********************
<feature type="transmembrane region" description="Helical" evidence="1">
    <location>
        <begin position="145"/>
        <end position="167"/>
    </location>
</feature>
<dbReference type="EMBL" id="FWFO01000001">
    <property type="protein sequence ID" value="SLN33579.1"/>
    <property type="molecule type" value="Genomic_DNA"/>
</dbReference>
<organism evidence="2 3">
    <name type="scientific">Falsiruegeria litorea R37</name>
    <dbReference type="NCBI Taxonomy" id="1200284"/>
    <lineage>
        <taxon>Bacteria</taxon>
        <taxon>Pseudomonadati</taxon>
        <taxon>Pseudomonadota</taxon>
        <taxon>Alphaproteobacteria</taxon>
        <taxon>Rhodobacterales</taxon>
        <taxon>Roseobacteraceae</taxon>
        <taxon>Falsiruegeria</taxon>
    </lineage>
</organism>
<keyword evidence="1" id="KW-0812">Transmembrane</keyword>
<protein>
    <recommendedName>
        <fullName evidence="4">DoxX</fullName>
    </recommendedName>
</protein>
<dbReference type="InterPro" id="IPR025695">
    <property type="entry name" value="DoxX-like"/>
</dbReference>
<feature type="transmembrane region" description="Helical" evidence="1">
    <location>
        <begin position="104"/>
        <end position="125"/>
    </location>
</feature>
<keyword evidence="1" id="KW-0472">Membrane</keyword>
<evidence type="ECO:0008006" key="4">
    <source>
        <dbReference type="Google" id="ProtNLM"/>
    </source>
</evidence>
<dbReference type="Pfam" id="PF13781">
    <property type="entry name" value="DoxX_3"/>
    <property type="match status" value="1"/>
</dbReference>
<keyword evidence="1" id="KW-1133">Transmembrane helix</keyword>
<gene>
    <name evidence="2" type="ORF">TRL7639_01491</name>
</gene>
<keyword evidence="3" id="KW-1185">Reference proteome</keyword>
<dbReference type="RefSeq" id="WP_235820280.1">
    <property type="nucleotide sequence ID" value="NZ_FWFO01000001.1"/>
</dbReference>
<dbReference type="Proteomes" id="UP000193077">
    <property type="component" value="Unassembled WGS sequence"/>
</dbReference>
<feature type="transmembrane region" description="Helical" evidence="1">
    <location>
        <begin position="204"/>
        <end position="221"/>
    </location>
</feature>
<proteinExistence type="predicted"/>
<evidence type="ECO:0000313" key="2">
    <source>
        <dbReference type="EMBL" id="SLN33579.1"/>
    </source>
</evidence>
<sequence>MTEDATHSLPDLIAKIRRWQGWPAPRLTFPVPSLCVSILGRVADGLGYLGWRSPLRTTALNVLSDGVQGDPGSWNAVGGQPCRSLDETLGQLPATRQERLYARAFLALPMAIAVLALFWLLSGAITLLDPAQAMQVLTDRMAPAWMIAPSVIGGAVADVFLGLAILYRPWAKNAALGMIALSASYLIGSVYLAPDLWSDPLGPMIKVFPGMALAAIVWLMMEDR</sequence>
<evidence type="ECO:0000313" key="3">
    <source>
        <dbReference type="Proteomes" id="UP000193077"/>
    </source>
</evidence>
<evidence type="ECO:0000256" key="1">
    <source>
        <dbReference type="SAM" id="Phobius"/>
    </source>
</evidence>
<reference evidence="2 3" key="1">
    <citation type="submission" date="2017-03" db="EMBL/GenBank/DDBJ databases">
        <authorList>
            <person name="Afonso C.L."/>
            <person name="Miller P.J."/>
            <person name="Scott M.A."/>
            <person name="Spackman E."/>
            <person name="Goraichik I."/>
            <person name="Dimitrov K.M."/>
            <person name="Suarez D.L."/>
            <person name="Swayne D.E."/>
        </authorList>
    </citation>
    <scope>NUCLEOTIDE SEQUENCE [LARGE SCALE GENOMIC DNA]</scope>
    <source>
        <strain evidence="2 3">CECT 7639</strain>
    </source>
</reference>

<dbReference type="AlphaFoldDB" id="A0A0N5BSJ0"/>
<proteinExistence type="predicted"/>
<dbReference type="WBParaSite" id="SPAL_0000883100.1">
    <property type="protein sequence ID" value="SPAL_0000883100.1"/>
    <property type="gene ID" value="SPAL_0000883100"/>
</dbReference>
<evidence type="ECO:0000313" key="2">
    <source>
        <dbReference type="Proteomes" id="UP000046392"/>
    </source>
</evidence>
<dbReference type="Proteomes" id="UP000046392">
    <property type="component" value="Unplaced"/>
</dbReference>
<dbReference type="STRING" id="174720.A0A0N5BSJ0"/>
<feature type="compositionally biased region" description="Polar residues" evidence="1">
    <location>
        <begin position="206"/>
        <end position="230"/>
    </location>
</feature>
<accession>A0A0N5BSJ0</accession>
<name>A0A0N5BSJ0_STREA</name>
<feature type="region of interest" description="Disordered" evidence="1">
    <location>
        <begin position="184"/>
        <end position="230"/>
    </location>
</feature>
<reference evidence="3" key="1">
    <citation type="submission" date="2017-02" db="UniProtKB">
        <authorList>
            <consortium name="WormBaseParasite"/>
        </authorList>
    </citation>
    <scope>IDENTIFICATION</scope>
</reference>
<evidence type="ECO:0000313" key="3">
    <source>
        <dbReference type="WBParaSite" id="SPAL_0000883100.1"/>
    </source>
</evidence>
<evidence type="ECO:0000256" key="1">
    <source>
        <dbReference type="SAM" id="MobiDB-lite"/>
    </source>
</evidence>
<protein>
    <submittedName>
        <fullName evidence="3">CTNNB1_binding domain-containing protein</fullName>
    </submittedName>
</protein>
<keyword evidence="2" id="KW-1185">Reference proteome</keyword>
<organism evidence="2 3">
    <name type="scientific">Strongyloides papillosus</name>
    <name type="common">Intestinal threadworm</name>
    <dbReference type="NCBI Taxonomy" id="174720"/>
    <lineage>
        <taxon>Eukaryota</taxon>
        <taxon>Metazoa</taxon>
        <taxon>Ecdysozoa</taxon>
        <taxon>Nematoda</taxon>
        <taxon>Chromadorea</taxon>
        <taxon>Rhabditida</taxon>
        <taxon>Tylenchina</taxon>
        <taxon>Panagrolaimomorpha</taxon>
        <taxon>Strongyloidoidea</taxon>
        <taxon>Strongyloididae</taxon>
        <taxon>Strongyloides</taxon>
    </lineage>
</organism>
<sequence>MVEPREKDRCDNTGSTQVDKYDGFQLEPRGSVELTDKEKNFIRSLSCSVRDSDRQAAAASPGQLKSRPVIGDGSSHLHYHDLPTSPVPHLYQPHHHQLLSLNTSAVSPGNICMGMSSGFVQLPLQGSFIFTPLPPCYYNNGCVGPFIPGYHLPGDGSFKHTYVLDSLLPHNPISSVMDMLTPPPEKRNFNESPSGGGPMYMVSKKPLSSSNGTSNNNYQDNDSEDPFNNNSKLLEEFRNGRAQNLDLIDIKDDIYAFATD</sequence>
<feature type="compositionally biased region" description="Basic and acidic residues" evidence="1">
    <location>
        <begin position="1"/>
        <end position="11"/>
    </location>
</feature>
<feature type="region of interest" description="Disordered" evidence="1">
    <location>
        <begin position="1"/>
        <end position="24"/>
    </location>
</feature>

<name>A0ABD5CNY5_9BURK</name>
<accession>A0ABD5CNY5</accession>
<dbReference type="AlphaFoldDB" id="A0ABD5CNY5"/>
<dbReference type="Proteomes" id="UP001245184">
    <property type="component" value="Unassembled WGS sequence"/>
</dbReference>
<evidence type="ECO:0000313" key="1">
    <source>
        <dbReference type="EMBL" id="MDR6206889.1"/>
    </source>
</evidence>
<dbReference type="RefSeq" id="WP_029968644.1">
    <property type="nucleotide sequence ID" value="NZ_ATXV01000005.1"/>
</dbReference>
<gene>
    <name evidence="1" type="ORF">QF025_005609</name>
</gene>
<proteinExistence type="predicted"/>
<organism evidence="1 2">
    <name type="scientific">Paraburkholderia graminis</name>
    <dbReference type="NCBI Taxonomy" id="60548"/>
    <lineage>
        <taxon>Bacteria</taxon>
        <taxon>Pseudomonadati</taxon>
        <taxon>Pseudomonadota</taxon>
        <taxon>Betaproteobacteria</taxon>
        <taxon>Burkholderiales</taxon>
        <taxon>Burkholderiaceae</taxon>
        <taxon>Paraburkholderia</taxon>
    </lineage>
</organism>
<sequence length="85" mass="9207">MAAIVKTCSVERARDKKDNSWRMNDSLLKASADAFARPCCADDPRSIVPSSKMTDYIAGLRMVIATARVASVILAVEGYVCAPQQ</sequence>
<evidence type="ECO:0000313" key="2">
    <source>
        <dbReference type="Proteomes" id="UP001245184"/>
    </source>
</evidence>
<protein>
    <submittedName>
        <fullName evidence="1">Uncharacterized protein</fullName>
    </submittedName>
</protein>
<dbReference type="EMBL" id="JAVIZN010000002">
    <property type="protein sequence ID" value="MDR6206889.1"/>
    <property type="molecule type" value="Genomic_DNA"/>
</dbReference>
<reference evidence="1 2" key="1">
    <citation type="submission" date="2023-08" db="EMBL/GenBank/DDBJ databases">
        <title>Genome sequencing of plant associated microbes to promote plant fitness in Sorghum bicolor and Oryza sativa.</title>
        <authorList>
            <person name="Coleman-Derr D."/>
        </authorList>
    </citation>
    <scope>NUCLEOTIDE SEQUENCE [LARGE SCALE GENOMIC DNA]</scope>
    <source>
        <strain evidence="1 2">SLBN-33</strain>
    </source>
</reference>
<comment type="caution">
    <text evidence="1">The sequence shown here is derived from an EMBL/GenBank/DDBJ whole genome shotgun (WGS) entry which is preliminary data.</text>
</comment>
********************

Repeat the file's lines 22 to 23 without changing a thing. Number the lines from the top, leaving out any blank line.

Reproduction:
    </lineage>
</organism>